Like the master equation solver `qutip.mesolve`, the Monte Carlo solver returns a `qutip.solver.Result` object consisting of expectation values, if the user has defined expectation value operators in the 5th argument to `mcsolve`, or state vectors if no expectation value operators are given. If state vectors are returned, then the `qutip.solver.Result` returned by `qutip.mcsolve` will be an array of length `ntraj`, with each element containing an array of ket-type qobjs with the same number of elements as `times`. Furthermore, the output `qutip.solver.Result` object will also contain a list of times at which collapse occurred, and which collapse operators did the collapse, in the `col_times` and `col_which` properties, respectively.

As mentioned earlier, by default, the `mcsolve` function runs 500 trajectories. This value was chosen because it gives good accuracy, Monte Carlo errors scale as \(1/n\) where \(n\) is the number of trajectories, and simultaneously does not take an excessive amount of time to run. However, like many other options in QuTiP you are free to change the number of trajectories to fit your needs. If we want to run 1000 trajectories in the above example, we can simply modify the call to `mcsolve` like:

```
In [14]: data = mcsolve(H, psi0, times, [np.sqrt(0.1) * a], [a.dag() * a, sm.dag() * sm], ntraj=1000)
10.0%. Run time: 2.57s. Est. time left: 00:00:00:23
20.0%. Run time: 4.90s. Est. time left: 00:00:00:19
30.0%. Run time: 7.20s. Est. time left: 00:00:00:16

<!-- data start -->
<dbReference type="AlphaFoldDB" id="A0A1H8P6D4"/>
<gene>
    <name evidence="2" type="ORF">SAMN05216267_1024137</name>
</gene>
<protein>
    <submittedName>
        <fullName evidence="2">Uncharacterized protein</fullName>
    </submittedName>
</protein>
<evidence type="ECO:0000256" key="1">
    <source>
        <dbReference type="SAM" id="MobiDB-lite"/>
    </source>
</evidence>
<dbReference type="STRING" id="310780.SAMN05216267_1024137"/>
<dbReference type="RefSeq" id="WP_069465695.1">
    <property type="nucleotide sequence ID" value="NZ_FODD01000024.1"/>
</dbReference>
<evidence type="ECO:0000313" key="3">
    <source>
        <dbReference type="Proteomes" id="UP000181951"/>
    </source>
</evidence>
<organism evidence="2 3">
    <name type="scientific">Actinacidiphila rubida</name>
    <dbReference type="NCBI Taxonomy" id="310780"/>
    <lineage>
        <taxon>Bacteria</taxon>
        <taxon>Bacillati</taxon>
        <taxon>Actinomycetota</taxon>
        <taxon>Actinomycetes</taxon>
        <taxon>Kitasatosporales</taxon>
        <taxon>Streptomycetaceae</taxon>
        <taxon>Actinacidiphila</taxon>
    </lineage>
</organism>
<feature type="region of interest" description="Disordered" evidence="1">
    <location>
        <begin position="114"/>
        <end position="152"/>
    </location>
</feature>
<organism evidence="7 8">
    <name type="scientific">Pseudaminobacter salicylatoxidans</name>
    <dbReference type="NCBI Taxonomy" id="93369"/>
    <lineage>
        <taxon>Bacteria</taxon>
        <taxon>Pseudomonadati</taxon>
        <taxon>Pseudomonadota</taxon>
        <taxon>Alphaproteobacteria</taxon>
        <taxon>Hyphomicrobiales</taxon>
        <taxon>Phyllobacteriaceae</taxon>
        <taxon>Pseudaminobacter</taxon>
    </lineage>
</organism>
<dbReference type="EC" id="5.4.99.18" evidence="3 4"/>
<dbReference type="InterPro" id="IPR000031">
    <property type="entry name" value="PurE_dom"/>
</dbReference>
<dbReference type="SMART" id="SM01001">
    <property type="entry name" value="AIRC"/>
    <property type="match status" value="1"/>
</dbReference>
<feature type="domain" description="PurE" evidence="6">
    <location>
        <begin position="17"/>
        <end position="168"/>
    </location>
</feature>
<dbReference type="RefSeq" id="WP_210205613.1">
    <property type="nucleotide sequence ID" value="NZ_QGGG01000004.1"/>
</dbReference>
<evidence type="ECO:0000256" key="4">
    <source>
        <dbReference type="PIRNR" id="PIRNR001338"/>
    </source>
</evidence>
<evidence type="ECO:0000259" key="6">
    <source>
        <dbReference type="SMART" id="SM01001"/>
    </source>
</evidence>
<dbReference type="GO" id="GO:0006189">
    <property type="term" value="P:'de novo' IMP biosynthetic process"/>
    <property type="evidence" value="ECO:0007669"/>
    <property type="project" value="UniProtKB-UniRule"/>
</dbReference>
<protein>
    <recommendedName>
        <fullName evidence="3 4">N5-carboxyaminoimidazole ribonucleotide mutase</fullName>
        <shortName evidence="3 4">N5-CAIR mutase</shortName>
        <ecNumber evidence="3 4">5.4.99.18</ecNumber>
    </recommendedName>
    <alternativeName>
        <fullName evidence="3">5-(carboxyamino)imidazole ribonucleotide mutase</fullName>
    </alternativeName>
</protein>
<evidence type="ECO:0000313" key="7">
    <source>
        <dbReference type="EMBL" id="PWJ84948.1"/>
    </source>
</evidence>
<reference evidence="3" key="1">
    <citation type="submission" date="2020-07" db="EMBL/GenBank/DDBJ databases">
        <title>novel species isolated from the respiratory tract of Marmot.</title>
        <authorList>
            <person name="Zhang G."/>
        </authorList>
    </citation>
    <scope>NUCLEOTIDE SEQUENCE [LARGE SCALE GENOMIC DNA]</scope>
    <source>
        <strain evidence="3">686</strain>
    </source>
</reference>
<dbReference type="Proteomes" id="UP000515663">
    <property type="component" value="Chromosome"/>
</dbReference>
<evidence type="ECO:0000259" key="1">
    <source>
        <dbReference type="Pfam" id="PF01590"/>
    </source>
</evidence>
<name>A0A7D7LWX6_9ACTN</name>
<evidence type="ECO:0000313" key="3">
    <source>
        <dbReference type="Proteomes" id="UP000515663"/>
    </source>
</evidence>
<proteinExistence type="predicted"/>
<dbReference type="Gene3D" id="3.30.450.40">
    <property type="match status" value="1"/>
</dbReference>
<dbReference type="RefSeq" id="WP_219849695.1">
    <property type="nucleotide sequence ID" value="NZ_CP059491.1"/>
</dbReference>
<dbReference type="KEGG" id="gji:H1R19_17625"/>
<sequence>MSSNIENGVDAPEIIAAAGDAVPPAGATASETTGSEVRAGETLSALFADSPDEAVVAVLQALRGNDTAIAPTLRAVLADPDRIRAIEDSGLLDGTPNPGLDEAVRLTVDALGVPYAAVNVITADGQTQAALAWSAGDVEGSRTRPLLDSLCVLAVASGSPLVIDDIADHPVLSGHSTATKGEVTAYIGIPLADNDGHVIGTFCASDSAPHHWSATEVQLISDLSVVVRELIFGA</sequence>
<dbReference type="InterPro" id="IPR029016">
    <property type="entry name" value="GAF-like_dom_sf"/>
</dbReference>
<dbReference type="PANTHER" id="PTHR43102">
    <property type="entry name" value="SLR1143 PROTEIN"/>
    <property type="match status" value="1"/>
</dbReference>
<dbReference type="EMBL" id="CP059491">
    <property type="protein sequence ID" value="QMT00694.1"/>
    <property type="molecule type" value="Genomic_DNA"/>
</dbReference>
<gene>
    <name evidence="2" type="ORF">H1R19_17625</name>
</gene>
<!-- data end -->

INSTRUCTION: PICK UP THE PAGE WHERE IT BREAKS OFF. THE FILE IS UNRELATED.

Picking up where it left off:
40.0%. Run time: 9.68s. Est. time left: 00:00:00:14
50.0%. Run time: 11.98s. Est. time left: 00:00:00:11
60.0%. Run time: 14.43s. Est. time left: 00:00:00:09
70.0%. Run time: 16.91s. Est. time left: 00:00:00:07
80.0%. Run time: 19.25s. Est. time left: 00:00:00:04
90.0%. Run time: 21.87s. Est. time left: 00:00:00:02
100.0%. Run time: 24.21s. Est. time left: 00:00:00:00
Total run time: 24.27s
```

where we have added the keyword argument `ntraj=1000` at the end of the inputs. Now, the Monte Carlo solver will calculate expectation values for both operators, `a.dag() * a, sm.dag() * sm` averaging over 1000 trajectories. Sometimes one is also interested in seeing how the Monte Carlo trajectories converge to the master equation solution by calculating expectation values over a range of trajectory numbers. If, for example, we want to average over 1, 10, 100, and 1000 trajectories, then we can input this into the solver using:

```
In [15]: ntraj = [1, 10, 100, 1000]
```

Keep in mind that the input list must be in ascending order since the total number of trajectories run by `mcsolve` will be calculated using the last element of `ntraj`. In this case, we need to use an extra index when getting the expectation values from the `qutip.solver.Result` object returned by `mcsolve`. In the above example using:

```
In [16]: data = mcsolve(H, psi0, times, [np.sqrt(0.1) * a], [a.dag() * a, sm.dag() * sm], ntraj=[1, 10, 100, 1000])
10.0%. Run time: 2.47s. Est. time left: 00:00:00:22
20.0%. Run time: 4.83s. Est. time left: 00:00:00:19
30.0%. Run time: 7.15s. Est. time left: 00:00:00:16